Sir Patrick Moore, the witty and admirable astronomer and broadcaster, has died at the age of 89.
After an official statement was released by Moore’s family, friend and Queen guitarist, Brian May, tweeted:
Patrick was very peaceful in his last hours. With his beloved cat Ptolemy purring on his bed. And his pals all around. A great innings.
It’s such sad news, especially as everyone grew up with his enthusiasm encouraging us to always look up and see the wonders of the universe. He became the longest-running host of the same television show ever, having presented the BBCOne staple astronomy programme, The Sky At Night, for over 50 years.
I remember watching the show’s 700th episode last year, and thinking what a remarkable achievement it was. Celebrating the milestone on the BBC Blog, The Sky At Night co-presenter, Dr. Chris Lintott, wrote:
“When [Sir Patrick Moore] speaks, people listen because they’re confident they will understand his explanations, whether he’s talking about the Moon or black holes.
We needed every ounce of that ability to deal with some of the questions that we had for the 700th programme, which ranged from enquires about alien life to questions about why Venus’ thick, sulphurous atmosphere is so different from that of Earth…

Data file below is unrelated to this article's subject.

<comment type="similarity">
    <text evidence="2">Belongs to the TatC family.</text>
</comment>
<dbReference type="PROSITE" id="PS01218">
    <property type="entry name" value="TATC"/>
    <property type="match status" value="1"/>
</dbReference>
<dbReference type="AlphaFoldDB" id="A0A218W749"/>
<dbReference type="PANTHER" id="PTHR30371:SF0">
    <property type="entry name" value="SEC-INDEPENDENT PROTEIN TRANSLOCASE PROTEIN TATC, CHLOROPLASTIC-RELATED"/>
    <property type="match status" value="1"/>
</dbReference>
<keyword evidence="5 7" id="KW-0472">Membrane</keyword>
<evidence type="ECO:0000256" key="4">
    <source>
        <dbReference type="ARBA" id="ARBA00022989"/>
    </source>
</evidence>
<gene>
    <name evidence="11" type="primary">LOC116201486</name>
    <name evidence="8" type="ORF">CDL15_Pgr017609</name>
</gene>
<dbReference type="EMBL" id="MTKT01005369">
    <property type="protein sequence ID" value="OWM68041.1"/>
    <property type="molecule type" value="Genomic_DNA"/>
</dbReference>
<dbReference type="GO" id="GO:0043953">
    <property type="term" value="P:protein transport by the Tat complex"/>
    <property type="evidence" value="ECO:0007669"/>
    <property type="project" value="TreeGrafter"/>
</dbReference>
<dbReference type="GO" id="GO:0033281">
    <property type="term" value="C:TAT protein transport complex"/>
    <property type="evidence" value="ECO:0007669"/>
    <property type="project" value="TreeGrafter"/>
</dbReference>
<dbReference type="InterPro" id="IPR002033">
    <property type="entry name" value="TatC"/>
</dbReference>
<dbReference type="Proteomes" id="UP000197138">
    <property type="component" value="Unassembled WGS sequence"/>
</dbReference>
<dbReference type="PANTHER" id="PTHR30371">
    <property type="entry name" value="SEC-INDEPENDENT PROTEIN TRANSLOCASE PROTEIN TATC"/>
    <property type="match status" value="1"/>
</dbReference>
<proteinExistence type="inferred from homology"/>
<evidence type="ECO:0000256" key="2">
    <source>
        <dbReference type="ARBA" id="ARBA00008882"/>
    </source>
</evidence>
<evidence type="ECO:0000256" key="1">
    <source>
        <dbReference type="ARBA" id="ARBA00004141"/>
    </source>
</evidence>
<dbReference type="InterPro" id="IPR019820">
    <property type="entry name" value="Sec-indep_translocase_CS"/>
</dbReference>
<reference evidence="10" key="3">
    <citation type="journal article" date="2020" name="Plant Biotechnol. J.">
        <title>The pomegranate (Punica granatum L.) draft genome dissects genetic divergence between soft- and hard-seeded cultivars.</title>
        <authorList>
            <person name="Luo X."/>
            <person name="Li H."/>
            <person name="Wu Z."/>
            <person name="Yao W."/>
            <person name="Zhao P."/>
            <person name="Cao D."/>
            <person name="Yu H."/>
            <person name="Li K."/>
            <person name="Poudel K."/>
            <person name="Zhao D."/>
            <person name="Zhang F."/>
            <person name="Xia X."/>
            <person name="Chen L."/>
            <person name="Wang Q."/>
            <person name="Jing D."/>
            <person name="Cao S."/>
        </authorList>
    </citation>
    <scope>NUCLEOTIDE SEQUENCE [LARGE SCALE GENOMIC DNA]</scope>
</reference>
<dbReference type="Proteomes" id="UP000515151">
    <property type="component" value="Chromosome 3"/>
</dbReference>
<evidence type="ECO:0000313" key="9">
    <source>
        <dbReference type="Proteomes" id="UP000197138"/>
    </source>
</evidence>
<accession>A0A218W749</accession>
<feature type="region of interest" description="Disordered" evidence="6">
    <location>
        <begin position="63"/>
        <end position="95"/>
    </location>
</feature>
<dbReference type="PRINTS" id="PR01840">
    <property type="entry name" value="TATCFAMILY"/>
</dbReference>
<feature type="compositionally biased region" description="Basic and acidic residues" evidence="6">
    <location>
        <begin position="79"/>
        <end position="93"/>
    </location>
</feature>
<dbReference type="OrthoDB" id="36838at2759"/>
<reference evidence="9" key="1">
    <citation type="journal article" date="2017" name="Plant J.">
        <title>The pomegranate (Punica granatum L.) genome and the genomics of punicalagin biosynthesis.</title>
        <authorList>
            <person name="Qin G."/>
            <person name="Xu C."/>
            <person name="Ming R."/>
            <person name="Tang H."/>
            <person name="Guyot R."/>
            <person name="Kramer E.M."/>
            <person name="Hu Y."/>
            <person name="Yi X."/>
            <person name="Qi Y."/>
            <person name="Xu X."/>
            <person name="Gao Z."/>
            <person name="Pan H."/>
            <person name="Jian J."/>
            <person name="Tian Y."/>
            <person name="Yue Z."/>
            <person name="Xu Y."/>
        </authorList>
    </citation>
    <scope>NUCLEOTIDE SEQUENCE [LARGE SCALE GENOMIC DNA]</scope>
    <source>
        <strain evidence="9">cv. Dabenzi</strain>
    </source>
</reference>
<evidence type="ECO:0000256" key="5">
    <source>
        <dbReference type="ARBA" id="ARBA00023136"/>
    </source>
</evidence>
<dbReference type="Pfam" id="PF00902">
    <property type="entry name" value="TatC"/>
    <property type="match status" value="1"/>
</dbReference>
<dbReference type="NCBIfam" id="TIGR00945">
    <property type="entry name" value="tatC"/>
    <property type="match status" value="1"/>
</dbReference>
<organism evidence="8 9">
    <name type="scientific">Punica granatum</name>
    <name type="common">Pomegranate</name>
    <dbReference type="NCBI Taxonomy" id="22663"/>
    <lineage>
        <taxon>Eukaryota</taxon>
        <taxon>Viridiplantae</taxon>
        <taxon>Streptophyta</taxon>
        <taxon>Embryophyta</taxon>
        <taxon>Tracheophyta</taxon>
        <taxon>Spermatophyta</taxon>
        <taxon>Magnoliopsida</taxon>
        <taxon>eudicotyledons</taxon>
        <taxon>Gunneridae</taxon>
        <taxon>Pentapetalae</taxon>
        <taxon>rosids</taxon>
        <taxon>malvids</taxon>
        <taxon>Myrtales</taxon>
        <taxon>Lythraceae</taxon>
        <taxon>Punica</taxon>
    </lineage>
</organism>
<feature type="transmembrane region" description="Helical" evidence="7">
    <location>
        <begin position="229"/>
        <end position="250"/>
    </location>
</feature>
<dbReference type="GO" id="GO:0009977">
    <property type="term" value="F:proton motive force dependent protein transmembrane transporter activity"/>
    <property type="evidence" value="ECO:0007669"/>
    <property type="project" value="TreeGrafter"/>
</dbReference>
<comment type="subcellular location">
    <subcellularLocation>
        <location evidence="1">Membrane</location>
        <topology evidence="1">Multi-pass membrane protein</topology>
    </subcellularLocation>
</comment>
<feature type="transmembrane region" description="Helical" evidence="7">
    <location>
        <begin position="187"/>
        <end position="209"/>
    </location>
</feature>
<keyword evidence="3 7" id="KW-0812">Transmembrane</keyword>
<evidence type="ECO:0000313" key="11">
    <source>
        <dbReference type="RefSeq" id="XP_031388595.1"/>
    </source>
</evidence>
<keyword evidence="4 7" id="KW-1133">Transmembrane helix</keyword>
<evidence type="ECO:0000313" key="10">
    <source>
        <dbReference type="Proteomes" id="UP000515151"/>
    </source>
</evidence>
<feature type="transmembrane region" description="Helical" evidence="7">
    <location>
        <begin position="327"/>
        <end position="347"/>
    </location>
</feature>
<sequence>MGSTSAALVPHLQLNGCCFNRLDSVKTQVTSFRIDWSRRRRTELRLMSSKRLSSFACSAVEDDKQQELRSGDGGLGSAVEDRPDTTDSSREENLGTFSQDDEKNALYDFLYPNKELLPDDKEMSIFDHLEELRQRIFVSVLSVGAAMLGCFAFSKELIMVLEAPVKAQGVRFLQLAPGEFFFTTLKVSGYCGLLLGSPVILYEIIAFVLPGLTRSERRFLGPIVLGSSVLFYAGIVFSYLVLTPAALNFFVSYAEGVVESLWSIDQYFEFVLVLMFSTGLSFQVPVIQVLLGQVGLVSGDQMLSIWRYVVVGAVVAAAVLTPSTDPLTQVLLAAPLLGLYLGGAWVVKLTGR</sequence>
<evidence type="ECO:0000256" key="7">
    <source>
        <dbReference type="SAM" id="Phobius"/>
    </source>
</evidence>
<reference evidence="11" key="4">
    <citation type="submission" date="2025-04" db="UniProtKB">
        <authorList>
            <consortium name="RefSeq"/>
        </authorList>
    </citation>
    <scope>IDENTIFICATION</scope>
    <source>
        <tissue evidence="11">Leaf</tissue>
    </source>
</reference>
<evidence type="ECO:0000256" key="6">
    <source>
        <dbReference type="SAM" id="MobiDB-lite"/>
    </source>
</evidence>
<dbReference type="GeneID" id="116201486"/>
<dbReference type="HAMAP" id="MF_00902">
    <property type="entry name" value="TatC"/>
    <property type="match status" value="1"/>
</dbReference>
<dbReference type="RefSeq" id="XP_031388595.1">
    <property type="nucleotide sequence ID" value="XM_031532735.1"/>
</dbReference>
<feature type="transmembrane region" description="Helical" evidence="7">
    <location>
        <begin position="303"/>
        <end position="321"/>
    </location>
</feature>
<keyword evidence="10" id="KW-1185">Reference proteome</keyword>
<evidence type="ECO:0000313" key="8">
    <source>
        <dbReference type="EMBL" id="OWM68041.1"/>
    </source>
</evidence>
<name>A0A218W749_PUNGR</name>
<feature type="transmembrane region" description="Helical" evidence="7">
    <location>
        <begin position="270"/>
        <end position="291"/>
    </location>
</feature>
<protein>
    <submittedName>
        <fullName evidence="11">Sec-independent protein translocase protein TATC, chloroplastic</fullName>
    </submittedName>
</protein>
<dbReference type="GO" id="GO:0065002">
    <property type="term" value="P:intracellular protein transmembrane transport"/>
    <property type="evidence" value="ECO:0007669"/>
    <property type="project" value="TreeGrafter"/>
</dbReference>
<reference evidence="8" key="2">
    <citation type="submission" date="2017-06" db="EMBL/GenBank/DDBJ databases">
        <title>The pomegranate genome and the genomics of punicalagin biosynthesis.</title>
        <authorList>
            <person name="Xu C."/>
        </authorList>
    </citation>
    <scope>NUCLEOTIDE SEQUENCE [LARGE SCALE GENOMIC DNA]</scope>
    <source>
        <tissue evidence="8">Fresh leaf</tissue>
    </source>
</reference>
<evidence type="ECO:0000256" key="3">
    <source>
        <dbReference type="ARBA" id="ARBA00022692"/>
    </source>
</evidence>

I think everyone involved – except possibly Patrick, who knows everything already – learned something along the way.”
I’m happy to see that Sky+ hasn’t failed me either; the latest episode of The Sky At Night is saved on the box, the last one to be presented by Moore. Presumably, the next episode will be a tribute to the great man, and I hope the BBC take the decision to continue the show far beyond his death. It’s definitely what Patrick would want.
If you’re entranced with the night sky, or just want to see what all the fuss is about, I highly recommend picking up one of his books.
It is, indeed, a sad day… but Moore’s legacy will live on in generations of people all gazing skywards and appreciating the deep, complex and beautiful nature of both the world around us and the entire universe. And that fascination is one that will never die.